"I don't think you should go to Colombia,"
my sister texted me, just weeks before I set off on my trip through Central and South America,
"my friend is Colombian and she hasn't even been back there in 15 years."
There are two sides to every story, and that applies evermore to travel in Colombia. On one side, Colombia is a violent and dangerous country, ruled for decades by outlaw armed groups and later by billionaire cocaine smugglers. Of the same grain, a visit to the Canadian travel report
on Colombia could easily scare you away from booking your ticket. Talking about your travel plans for Colombia can result in worried disapproving looks from friends and family. A quick Google search which turns up articles about young gangs hired by drug lords to kill the cops doesn't really help either.
But on the other side, the traveler's side, you hear a different story of Colombia entirely. Stories of magical lost cities, of colonial statues and salsa at night, of crystal clear beaches and breezy mountain villages, of cumbia
bus rides and dancing in line at the ATM, of smiling handshakes and milkshakes of lulo... the kinds of stories that make a place alluring and fantastic. When recent travelers are asked about it, they all say the same thing:
"You will love Colombia"
The truth is, Colombia is a different place now than it was 15 years ago. The intense fear surrounding travel in this country is not without reason, but now with travelers to nearly all regions of the country, are we ready to re-think it?
I am in Medellin as I write this post, which at one point was the most murderous city in the world. You wouldn't know it now, though, as locals chat with us, offering advice for places to visit or giving directions.
The increased security of the last ten years makes Colombia much more accessible for travelers. On this journey through Colombia so far, I've met visitors from Ireland, England, Germany, Austria, Holland, France, Spain, Mexico, the USA, Australia, New Zealand, Japan, South Korea, Colombia and of course, fellow Canadians. The majority of travelers here seem enthralled by the culture and nature of this country, and many are adjusting travel plans to manage overstaying every place they visit. I'm no exception.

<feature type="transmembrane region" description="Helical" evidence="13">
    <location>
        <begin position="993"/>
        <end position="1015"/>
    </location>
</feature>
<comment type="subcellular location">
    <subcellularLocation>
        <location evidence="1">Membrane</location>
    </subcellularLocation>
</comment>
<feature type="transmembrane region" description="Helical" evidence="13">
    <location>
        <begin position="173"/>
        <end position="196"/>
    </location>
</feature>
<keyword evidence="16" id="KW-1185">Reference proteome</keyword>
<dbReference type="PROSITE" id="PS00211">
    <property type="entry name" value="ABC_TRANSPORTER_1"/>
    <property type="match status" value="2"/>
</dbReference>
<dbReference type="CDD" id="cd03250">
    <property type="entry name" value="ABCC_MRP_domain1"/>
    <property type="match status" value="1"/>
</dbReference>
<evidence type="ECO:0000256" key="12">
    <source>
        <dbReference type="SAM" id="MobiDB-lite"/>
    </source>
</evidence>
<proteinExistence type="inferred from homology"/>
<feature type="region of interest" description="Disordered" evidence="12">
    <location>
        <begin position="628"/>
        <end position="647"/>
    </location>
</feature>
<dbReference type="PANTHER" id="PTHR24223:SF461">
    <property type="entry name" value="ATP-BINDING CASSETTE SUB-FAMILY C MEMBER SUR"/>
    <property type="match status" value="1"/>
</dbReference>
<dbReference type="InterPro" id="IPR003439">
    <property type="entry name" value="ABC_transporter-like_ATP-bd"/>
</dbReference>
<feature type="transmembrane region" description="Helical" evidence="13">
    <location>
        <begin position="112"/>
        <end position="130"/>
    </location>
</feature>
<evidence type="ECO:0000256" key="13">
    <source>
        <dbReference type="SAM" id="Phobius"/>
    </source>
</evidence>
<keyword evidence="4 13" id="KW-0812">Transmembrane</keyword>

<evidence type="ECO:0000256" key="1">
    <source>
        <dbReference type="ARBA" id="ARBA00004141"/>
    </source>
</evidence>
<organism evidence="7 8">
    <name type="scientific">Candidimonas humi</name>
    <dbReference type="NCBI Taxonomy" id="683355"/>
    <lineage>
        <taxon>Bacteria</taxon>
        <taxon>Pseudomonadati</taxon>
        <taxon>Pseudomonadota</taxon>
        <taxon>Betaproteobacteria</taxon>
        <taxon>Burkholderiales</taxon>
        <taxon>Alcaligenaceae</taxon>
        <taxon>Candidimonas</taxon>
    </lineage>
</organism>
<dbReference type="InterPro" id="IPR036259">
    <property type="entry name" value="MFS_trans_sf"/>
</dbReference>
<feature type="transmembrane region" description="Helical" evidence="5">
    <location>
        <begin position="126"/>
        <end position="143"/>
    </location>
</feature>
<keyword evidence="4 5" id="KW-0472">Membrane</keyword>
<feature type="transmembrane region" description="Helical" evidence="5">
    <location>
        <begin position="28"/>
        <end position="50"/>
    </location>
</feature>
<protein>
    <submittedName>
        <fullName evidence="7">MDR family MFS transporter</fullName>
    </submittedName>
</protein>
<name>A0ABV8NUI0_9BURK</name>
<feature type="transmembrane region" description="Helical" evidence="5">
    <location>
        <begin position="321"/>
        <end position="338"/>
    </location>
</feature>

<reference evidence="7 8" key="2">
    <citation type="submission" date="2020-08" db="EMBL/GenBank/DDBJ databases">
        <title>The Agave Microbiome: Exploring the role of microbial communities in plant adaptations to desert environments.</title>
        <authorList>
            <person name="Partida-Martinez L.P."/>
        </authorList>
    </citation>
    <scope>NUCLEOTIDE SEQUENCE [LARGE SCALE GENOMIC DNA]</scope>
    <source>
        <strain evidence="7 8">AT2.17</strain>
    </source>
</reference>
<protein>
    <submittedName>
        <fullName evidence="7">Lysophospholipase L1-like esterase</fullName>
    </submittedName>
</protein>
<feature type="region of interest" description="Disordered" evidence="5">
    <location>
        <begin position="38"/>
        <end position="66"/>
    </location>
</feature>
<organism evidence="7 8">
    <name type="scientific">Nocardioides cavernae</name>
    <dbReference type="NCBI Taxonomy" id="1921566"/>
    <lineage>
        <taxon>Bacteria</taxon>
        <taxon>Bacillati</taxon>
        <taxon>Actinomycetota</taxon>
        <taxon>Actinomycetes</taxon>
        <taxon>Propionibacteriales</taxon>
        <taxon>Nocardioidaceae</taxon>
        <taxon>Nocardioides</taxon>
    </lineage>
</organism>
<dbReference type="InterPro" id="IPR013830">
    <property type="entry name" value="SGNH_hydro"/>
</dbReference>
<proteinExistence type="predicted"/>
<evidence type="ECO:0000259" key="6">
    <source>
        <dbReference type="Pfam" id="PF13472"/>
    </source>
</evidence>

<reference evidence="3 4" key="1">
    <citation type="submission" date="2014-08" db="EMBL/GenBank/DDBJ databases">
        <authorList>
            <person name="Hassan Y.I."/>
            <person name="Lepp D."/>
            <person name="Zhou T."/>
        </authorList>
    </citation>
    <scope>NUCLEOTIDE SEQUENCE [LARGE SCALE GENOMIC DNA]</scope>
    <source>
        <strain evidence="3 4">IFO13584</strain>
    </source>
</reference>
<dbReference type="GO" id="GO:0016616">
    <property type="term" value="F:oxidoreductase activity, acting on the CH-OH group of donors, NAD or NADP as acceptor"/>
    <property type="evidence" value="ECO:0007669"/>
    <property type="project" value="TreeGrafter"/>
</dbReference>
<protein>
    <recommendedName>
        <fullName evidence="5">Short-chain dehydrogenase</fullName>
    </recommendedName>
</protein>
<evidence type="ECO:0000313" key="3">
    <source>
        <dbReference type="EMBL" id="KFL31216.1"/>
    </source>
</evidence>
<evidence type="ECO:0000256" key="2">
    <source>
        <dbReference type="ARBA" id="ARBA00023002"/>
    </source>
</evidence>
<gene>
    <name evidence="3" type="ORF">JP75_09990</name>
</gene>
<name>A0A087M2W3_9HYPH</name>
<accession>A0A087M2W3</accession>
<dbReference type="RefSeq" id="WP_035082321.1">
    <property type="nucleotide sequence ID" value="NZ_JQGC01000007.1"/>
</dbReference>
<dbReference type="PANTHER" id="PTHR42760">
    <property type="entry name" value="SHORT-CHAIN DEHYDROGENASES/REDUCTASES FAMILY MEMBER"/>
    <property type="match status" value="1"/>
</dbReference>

Starting with a booking for 3 nights in Cartagena and staying for a week was just the beginning. The old city left me breathless and dying to see more of the colourful buildings. It also gave me the sweetest taste of anticipation for what the rest of South America has to offer. After overstaying in Cartagena, I only imagined a few nights in Taganga. I ended up spending another week diving in the national park, among blowfish the size of my torso and some of the prettiest coral walls I've ever seen. The rumours are true:
"You will fall in love with Colombia"
I've already fallen in love with Colombia, evidenced by my extremely slow journey here. I went through the whole of Costa Rica in just over a week, and I've already spent two weeks just in the northern regions of Colombia. But that's me, and that's how I travel: when I like a place, I stay for a while. Lucky for me, my travel partner
travels by the same rule.
So, why did I like Taganga, and why did I overstay my planned visit by a week? I went into a dive shop looking to do some fun dives, and I was greeted with the friendliest and warmest smiles. The dives were gorgeous too, but it was the people who took us on those dives who made me want to stay. People like our boat captain Oscar, a 60-something Colombian man who sings to himself while we prepare our tanks and put on our fins. Or the man selling empanadas on the beach who eyes us when he says 'cervezas', just in case we want another one. Or the simple welcome of an "hola chicas" as we return to our hostel after a day at sea. Or the 12-year old next to me on the plane who strikes up a conversation in Spanish and suggests spots to visit in his hometown of Cali. It's just like all the travelers said:
"You will meet the nicest people there"
Now 2 weeks into Colombia, I can only wonder if our upcoming destinations: Salento, Cali, Popayan, San Agustin, and Bogota will implore us to overstay as well. At this rate, hearing what the travelers coming north have to say, it'll be another month before we actually leave this country, at least. We plan for 2 more weeks before we get to Ecuador, but can we really see and do all that we want in just 2 weeks? Like everyone tells us:
"You will want more time everywhere in Colombia"
The only way I will be able to leave this country is to know that I'll be coming back. Already contemplating future teaching jobs and learning Spanish here, I know this first month in Colombia won't be my last.